Tuesday, February 2nd, 2016

Exit Interviews Are Important

IMG_1192Being a consultant to CPA firm management, I hear a lot of stories. If you work in a firm, you can just imagine. Many of them sadden me, yet many also bring me joy. This is a “what was he thinking?” type story.

A firm administrator performed the usual exit interview with a departing employee. The employee was not fired, he left after several years building his career at the firm. Many of the remarks made by the exiting employee, according to the firm administrator, were fairly critical, yet true. When the comments were reported to the partners, one partner stated, “We don’t care what Joe thinks, he never did get with the program.”

Exit interviews can be very beneficial to both the firm and the person departing. Employees leave for a reason. Finding out why can help you plan for changes that need to be made.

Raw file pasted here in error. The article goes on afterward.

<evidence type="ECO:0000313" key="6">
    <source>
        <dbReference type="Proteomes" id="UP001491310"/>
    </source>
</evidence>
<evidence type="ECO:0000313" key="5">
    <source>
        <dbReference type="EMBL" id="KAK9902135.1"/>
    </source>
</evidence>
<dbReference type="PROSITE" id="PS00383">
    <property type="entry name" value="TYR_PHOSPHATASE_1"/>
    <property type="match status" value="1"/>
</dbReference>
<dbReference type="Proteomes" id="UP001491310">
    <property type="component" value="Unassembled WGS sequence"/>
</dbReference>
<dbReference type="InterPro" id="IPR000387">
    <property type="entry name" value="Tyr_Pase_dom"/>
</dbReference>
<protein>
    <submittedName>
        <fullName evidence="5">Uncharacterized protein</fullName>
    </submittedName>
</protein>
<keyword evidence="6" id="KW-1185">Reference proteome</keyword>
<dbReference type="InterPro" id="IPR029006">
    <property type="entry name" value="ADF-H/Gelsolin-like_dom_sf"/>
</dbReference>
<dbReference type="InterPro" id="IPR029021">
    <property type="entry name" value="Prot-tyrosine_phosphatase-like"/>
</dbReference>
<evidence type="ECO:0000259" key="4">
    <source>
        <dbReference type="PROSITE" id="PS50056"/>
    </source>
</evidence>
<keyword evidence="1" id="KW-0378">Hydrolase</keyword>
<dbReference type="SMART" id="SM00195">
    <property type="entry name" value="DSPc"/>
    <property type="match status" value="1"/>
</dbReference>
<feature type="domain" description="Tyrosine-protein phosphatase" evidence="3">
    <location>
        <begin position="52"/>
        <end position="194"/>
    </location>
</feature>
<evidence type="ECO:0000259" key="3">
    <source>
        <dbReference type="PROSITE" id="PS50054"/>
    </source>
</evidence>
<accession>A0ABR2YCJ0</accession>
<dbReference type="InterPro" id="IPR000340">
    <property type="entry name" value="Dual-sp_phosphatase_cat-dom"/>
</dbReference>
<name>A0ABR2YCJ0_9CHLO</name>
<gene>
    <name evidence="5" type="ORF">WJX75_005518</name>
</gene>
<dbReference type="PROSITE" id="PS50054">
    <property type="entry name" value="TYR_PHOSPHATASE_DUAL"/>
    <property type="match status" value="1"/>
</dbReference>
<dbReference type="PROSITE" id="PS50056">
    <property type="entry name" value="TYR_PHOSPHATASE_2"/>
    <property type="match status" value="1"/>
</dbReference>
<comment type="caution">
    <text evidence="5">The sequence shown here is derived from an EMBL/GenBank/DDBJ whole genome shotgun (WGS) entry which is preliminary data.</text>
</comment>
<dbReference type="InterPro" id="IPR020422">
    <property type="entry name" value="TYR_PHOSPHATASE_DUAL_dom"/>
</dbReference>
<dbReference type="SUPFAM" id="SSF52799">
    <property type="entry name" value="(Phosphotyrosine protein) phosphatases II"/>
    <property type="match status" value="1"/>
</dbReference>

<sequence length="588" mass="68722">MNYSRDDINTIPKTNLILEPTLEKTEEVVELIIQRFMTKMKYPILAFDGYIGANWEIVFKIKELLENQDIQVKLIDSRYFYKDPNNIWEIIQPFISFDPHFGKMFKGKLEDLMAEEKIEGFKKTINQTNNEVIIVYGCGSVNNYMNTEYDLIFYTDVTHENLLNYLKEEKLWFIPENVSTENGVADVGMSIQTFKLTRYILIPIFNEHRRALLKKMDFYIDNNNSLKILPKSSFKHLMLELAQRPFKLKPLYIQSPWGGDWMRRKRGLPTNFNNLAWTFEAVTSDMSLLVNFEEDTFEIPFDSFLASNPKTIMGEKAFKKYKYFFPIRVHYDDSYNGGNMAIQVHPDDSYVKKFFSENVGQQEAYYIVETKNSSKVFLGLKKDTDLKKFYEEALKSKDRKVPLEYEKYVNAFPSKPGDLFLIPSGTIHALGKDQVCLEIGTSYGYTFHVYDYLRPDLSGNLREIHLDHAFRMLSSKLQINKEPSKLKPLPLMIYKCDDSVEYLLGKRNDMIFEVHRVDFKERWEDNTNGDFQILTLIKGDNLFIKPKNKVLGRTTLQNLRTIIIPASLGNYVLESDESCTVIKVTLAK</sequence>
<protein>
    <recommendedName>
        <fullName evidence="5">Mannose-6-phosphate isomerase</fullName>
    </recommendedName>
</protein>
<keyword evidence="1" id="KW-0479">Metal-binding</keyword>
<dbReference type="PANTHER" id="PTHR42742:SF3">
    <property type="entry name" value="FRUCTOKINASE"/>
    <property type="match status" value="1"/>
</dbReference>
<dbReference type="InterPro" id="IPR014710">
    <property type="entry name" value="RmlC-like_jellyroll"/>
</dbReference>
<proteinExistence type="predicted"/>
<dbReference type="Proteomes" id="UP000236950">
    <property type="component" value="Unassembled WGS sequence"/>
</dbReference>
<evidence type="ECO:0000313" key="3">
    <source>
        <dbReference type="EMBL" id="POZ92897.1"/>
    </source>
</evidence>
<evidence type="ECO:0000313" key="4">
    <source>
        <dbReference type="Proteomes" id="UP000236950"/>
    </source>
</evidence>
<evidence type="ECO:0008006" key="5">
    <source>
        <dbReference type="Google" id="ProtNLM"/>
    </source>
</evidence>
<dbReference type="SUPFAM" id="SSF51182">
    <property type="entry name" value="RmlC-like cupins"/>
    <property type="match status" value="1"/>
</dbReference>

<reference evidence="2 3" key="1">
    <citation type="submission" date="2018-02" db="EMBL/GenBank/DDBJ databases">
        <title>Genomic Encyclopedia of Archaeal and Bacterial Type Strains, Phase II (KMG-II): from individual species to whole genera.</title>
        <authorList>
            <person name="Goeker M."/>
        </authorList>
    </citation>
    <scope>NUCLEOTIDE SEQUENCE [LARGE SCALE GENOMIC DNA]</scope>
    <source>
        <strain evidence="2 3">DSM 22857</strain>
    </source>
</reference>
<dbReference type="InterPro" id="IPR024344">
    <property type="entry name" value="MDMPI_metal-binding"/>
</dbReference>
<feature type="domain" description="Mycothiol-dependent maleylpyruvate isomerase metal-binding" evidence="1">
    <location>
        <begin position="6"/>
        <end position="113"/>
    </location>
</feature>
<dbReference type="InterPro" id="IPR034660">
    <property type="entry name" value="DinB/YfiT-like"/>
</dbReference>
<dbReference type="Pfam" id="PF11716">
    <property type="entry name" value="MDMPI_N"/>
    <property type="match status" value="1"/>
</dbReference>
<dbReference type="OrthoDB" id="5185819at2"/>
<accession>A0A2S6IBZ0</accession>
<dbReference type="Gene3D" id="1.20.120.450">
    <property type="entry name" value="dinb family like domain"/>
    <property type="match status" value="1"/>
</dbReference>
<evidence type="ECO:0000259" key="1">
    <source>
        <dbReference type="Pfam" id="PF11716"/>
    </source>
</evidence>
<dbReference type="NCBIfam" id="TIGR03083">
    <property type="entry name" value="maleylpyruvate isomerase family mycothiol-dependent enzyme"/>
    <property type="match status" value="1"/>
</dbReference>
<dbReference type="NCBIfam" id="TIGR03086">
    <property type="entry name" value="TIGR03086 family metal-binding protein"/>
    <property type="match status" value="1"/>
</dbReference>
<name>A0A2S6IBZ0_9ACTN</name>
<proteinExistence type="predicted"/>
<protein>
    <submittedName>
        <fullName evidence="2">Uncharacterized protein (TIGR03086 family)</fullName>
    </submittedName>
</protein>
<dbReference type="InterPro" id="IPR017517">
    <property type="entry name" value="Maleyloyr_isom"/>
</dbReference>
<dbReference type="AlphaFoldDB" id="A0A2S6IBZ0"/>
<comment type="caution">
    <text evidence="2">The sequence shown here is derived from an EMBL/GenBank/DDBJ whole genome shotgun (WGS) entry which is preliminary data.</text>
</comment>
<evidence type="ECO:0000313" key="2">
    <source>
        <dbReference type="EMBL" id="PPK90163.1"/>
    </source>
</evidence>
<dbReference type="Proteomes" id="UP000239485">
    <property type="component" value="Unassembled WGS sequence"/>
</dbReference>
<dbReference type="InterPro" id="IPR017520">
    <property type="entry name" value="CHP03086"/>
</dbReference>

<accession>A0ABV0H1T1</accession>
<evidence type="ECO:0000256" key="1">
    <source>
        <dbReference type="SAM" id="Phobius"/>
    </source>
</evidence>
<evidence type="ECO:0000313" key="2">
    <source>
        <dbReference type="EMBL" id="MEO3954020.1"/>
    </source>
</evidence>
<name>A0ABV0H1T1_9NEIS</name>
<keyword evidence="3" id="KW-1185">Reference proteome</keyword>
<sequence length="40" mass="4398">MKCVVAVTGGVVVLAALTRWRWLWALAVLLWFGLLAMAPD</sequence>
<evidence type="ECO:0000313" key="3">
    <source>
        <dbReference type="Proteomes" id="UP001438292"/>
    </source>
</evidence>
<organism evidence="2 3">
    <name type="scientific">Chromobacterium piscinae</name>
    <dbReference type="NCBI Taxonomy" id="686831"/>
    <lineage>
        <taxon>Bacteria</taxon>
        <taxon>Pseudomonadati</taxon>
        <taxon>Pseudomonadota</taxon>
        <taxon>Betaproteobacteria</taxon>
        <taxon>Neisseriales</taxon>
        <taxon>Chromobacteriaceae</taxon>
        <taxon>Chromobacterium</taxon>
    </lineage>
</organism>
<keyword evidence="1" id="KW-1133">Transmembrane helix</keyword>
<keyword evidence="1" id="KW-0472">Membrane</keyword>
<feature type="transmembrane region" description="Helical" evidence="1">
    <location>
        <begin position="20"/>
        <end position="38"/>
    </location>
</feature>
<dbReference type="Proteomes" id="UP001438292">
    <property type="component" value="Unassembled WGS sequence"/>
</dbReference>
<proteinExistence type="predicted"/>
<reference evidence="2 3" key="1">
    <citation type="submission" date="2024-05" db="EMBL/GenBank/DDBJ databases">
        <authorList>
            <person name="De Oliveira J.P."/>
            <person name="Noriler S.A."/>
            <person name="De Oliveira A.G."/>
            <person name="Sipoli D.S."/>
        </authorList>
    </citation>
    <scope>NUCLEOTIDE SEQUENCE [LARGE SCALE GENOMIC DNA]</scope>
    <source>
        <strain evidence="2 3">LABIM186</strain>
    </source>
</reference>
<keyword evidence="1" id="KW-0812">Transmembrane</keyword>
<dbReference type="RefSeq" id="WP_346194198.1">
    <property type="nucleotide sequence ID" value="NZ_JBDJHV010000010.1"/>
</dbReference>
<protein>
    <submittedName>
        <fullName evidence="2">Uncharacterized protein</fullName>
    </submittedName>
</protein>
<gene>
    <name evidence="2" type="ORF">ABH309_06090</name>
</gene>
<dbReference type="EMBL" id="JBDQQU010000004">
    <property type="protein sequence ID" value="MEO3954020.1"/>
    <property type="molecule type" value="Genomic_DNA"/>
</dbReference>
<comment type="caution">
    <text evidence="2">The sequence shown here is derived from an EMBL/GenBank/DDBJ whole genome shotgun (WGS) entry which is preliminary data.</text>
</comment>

• Employees quit their boss, not their job.
  • Employees leave when they lose confidence in their leaders.
  • Employees leave because of issues with workplace culture.
  • Employees leave because they don’t see opportunity for career advancement and growth in compensation.

The person conducting the interview should be experienced in crucial conversations with employees, follow an established process or checklist. The interview should be conducted in a truly caring and non-threatening manner. Remember, the employee will most likely be dreading the interview and needs to be put at ease.

After you gather information from exit interviews, take the comments seriously and determine what actions need to happen to make your firm a place where talented people want to stay and build their careers.

  • "And now, gentlemen, like your manners, I must leave you."
  • Dylan Thomas

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